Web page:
It may seem anomalous that Australia, with a third of the world's uranium reserves, does not have a uranium enrichment industry to value-add on uranium exports. This was seriously considered in the 1970s, when a consortium of four major Australian resource companies conducted an enrichment feasibility study. For a number of reasons, including Labor's adoption of an anti-nuclear stance, this study was never taken further. The most recent commercial involvement was the laser-based enrichment R&D project undertaken by Silex Systems Ltd. Due to lack of development funding here, in 2006 the Silex technology was sold to General Electric in the US.
Today, with the Asia Pacific a major growth area in nuclear power, it might be asked whether there is any prospect of renewed interest in uranium enrichment in Australia.
This is not a simple question. Enrichment is not a normal commercial activity but has strategic implications – enrichment is an essential step in producing fuel for most reactor types, but also provides a capability to produce fissile material for nuclear weapons.
Second, companies will not proceed with a multi-billion dollar investment unless there is bipartisan political support, not possible while Labor continues to oppose a nuclear industry in Australia. Third, a commercial project would require access to state-of-the-art technology, so is dependent on agreement with an established technology holder.
The proliferation risk associated with the spread of uranium enrichment is highlighted by Iran’s enrichment program, which started in secret during the Iran-Iraq war and proceeded in violation of International Atomic Energy Agency (IAEA) safeguards. While Iran is now seeking to legitimise this as a purely peaceful program, enrichment capability gives Iran a nuclear weapon option. The question is whether Iran will be content or can be persuaded to remain in a position of nuclear latency (ie. having the potential to produce nuclear weapons but not taking this any further). Some commentators suggest that countries such as Japan and Brazil have established nuclear latency too, and Iranians argue they should be able to do likewise. [fold]
Another manifestation of the enrichment/latency issue is South Korea's seeking of consent under the US-Korea nuclear cooperation agreement to develop enrichment and reprocessing, consent which the US has not given. In recent nuclear negotiations the US has promoted a 'gold standard' − represented by the US-UAE agreement − by which the other party foreswears enrichment and reprocessing.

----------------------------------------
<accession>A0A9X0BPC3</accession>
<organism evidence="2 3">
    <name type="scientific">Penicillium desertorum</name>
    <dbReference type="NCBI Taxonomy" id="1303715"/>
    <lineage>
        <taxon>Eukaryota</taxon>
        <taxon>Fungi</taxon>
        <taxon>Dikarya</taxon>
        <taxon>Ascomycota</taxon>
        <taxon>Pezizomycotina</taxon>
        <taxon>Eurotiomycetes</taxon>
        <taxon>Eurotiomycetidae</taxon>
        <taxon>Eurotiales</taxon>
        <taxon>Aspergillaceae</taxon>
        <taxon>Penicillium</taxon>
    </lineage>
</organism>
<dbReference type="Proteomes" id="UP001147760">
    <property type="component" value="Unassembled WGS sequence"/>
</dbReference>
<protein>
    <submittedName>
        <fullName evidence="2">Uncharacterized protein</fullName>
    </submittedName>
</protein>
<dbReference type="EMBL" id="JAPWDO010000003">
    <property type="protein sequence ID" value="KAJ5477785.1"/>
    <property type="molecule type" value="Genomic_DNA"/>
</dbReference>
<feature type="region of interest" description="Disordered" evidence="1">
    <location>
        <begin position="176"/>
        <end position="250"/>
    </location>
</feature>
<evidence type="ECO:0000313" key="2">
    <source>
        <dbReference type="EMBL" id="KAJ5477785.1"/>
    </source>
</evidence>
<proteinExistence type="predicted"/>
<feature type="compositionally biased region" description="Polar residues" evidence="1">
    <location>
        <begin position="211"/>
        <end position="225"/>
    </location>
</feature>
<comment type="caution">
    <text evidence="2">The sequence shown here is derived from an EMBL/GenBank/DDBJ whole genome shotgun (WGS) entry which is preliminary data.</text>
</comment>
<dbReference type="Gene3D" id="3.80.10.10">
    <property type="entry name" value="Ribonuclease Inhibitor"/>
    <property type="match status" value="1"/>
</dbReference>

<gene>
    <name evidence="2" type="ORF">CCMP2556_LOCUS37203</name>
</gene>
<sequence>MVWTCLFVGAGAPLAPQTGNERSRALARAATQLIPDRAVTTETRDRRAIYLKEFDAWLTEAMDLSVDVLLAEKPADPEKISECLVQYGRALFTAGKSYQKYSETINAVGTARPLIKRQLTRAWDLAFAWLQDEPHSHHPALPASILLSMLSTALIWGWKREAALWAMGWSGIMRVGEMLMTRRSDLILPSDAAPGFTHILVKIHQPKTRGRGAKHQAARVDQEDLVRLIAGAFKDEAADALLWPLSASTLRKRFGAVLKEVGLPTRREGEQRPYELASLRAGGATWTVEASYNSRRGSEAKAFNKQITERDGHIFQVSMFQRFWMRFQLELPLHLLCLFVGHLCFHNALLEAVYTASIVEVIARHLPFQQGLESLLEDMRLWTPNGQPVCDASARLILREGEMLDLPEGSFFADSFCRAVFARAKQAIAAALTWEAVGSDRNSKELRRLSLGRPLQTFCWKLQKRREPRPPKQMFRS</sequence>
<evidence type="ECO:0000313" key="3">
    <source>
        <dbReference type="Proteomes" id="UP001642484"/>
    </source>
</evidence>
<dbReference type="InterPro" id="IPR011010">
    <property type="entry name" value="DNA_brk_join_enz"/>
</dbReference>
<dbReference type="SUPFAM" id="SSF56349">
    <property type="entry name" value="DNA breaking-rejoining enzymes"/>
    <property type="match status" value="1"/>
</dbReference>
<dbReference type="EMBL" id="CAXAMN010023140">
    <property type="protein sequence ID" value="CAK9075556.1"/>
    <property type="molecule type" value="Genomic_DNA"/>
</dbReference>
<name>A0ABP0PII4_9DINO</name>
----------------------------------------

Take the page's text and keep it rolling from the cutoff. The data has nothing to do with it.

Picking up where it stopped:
Against this background, it might be thought that any prospect of uranium enrichment in Australia has now passed. Certainly, proceeding with a wholly national enrichment program would be seen internationally as a retrograde step, playing into the hands of Iran and others, and raising regional concerns about Australia's strategic ambitions.
Yet the international context is changing. In response to the Iranian problem, international efforts are going into the development of multinational approaches providing alternatives to national enrichment and reprocessing programs. These include international partnerships to provide long-term nuclear fuel supply guarantees, fuel leasing, and international collaboration on spent fuel management. The idea is to establish conditions such that no country has a legitimate reason to proceed with a wholly national program in proliferation-sensitive areas.
One important concept is for sensitive facilities (enrichment and reprocessing) to be operated on a multinational basis. Russia has established a precursor of such a facility, the International Uranium Enrichment Centre in Angarsk, Siberia. Although the facility is operated under Russian control, customer countries are able to take equity in the operation (thus having the opportunity for profit-sharing), and they have fuel supply guarantees overseen by the IAEA.
Russia appreciates that fuel guarantees, even with IAEA oversight, might not be convincing where the facility remains under the control of a major power, and envisages that further international enrichment centres might be established in other countries. This opens the possibility of truly multinational facilities where there is a separation between the technology holder and the host country. Technology would be provided on a 'black box' basis, making it very difficult for the host country to misuse the facility. Such a facility would be operated in partnership between the technology holder and the host with participation by regional customers, thereby obviating other enrichment programs in the region.
If Australia hosted such a project, there would be commercial and national security benefits, the latter through forestalling other enrichment projects that could develop in our region. We could help establish the practicability of multinational facilities as a new international non-proliferation norm. This idea is discussed further in my article in the latest issue of Security Challenges.
Photo courtesy of Wikipedia.